With lighting accounting for 20 per cent of all the energy consumption in the UK, you should know that along with that comes a big chunk of energy bills. Lighting can take up to around 40% of a building’s electricity, meaning that if you were to switch to a more efficient lighting it could dramatically cut the costs.
LED’s (Light-emitting-diode) lights are valued for their strong white glow and won their inventors the 2014 Nobel Prize for physics³. Being ‘instant on’ lights, they don’t need time to warm up before they are on at full strength and consuming a considerably less amount of electricity.
LED’s work differently to ordinary incandescent bulbs, which emit light as a current is passed through the metal within them. LED’s on the other hand pass electrons through a semiconductor and because of this, they have no filament to wear out meaning they don’t get as hot.
LED’s are very versatile and can be used in a range of different ways, from clothing, digital signage to mood lighting in planes and homes and they can be integrated easily. LEDs have been widely adopted and used in medical applications (thanks to their reliable, bright white light) and have already started to replace the tubes that light up LCD HDTVs to make the televisions dramatically thinner.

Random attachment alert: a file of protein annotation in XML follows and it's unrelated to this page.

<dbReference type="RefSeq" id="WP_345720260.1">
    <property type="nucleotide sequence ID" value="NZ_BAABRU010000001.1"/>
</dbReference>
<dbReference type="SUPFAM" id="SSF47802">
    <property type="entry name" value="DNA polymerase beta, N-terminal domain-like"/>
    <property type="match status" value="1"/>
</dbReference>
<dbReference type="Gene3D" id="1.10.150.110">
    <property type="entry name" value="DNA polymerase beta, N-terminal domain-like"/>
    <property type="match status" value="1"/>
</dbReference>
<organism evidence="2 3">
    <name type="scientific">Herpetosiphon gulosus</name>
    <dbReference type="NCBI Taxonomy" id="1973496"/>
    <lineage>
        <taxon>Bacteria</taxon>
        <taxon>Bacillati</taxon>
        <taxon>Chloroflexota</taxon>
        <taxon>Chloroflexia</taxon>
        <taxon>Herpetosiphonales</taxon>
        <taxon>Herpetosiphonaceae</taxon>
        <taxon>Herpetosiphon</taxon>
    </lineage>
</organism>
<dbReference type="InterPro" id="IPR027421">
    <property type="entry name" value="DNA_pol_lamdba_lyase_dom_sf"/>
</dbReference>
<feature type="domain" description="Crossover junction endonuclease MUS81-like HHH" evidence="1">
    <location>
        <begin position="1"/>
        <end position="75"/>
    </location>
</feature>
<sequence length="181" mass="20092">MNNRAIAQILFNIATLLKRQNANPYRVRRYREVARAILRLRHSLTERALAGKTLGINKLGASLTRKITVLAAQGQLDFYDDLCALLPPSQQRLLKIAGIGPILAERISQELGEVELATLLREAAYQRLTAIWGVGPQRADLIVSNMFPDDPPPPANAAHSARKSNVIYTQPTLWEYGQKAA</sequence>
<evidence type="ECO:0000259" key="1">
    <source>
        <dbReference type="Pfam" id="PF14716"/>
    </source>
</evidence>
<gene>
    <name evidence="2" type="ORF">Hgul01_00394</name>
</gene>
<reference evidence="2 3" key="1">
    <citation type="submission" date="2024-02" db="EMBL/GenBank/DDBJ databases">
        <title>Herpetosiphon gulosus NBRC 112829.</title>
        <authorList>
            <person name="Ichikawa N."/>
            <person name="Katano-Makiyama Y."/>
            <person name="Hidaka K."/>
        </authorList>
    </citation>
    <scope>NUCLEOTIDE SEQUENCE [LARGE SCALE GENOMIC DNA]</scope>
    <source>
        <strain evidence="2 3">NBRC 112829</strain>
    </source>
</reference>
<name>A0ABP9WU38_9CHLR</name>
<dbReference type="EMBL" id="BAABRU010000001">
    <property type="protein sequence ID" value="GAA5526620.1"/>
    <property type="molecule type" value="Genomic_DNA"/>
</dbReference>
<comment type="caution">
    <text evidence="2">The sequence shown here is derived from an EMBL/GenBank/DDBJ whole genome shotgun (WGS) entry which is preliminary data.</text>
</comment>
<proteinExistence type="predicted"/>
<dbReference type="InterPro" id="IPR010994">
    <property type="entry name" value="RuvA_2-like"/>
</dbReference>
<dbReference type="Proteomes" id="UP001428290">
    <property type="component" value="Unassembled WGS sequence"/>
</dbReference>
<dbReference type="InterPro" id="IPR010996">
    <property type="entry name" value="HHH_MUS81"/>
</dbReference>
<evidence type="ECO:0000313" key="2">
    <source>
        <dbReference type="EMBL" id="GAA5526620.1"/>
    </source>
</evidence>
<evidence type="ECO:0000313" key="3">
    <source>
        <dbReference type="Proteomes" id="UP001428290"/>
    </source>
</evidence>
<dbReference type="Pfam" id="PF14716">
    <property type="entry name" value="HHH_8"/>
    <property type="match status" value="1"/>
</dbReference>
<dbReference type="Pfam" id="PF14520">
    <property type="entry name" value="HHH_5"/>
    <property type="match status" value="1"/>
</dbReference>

The benefits of LED lighting are becoming more known and appreciated by customers as they replace their standard filament, halogen and fluorescent strip lights. LED lighting can be more attractive, energy efficient, cost-effective and durable than the pre-existing methods. It isn’t difficult for a new lighting solution to make a big difference in the bottom line relatively quickly. In terms of energy efficiency, a standard 50W halogen lamp uses only 10% of the electricity it consumes for producing its light. In a commercial building filled with halogen bulbs, swapping out these bright but very inefficient lights could see business reduce their lighting bills by a huge 90%.
Although LED prices are falling rapidly, they can be quite expensive initially compared to fluorescent tubes. However, they do have an operating lifespan of around 70,000 hours which is 10 times longer than a standard lamp, according to Philips LUMEC.